It’s crazy to think that there are not more organizations in the state or even the country like SCARCE. They get donations from all over the country and even outside the country. As Beverly (staff member and daughter of the founder of SCARCE, Kay McKeen) said during the tour, “What we do here is not rocket science. This could be replicated around the country and the world.”

Thankfully, SCARCE exists and continues to make the world a better place. As they stress in their message to all the people they help and educate, “If everyone did a little to help the environment, then it would add up to be a very significant difference.”

Tomorrow, environmentally friendly bug spray.

Sustainable Phone Cases

Day 164 – Our household was in need of a couple new phone cases. There were numerous options for environmentally friendly phone cases. We decided to go with Pela.

Here are a few of the reasons we decided to purchase Pela phone cases.

  1. Their cases are 100% compostable. They will completely break down in 3 to 6 months, in proper composting conditions.
  2. They are Climate Neutral Certified. They offset and reduce all of their greenhouse gas emissions.
  3. They are a certified B-Corporation. B-Corporations have met the highest standards of verified social and environmental performance, public transparency, and legal accountability to balance profit and purpose.
  4. They are a member of 1% for the Planet. They take 1% of their profits and donate to environmental organizations.
  5. Pela’s 360 program will take your old phone case (from another brand) for FREE to recycle or upcycle it for you and if it’s an old Pela case, they’ll upcycle it into a new Pela product or compost it for you.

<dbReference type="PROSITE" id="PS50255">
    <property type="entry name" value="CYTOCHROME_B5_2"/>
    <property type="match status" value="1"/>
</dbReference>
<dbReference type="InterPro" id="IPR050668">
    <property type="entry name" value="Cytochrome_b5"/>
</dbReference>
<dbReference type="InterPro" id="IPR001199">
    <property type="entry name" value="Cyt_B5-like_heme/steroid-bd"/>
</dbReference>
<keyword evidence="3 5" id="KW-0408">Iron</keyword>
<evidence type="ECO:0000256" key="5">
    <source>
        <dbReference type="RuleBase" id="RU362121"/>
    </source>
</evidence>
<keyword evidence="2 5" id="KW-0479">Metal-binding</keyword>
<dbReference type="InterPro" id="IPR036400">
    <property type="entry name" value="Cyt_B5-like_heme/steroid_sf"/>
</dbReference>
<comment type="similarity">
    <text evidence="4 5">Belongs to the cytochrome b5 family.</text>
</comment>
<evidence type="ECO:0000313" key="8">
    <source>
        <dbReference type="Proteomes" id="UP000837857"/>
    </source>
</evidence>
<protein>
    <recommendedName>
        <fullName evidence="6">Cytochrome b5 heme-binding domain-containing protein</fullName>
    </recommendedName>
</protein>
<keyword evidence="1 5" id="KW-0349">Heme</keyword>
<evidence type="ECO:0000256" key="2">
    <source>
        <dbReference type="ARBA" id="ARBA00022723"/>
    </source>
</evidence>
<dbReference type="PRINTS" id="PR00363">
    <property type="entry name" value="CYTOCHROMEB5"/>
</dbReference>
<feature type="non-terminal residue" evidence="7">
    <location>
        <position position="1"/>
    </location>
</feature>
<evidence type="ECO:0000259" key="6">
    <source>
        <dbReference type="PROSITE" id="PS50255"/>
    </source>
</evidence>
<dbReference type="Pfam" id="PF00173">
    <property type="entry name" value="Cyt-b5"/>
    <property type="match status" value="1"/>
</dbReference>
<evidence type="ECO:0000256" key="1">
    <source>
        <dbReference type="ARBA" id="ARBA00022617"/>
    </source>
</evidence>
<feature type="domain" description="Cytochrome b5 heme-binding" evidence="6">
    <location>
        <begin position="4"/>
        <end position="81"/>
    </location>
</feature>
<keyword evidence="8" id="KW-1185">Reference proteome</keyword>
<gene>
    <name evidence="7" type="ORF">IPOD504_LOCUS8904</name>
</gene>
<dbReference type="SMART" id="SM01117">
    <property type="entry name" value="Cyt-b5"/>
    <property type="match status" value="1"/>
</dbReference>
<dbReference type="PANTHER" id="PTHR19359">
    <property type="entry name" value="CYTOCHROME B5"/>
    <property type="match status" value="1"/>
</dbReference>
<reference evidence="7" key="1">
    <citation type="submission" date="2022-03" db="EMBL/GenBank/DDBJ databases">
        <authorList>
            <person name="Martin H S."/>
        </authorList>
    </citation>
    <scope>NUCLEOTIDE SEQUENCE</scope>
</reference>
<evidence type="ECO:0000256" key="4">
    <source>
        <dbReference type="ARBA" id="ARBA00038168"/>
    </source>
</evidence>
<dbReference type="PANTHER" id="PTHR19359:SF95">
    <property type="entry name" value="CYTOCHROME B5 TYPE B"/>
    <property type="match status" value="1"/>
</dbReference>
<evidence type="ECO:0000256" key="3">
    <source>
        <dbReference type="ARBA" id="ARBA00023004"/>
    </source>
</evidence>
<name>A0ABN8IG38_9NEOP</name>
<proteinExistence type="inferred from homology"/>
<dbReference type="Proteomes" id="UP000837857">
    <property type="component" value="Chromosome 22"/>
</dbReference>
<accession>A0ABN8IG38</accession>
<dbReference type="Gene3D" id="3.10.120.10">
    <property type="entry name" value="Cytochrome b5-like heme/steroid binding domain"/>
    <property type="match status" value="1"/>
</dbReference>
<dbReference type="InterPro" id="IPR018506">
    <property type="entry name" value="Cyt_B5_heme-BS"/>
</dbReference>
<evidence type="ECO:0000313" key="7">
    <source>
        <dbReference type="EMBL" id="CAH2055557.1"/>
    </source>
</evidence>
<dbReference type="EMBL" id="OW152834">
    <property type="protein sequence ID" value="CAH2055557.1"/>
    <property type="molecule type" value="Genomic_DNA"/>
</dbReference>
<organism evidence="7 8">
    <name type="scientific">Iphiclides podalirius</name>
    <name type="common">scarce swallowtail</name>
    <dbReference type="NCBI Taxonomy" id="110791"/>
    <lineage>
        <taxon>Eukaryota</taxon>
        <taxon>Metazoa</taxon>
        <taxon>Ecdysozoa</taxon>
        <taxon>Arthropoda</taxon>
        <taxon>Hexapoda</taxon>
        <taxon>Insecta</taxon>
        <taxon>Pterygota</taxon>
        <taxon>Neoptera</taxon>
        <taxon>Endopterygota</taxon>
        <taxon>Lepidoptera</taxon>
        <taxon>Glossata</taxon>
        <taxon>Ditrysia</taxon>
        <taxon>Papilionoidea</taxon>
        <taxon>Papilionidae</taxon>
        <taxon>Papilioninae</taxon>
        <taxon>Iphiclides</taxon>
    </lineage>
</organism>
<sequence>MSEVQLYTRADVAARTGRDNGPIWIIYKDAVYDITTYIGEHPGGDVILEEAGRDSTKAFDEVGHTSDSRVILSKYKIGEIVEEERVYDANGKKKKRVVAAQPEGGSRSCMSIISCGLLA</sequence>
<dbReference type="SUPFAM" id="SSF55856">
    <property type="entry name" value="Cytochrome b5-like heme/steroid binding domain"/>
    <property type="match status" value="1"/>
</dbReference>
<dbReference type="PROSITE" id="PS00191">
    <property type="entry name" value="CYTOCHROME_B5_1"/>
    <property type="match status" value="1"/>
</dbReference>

6. Pela offers a Screen Protection Guarantee Policy on almost all of their phone cases.

Pela also has Habitat, which offers a line of plastic free personal hygiene products. They also created Lomi, a countertop composter. Pela has a line of plastic free pet care products called Barxby. They also have a line of compostable sunglasses and blue light glasses, Pela Vision.

If you end up switching to a more sustainable phone case and the company does not offer to recycle your old case, be sure to check out TerraCycle’s PopSockets Recycling Program. Through this program you can recycle phone cases. You can also drop off your old phone cases at the Northcenter Neighborhood Association’s Recycle Popup. Our next popup is on June 19th.

We look forward to the arrival of our new environmentally friendly phone cases. They should be arriving any day!

Tomorrow, our first farmer’s market experience.

National Learn About Composting Day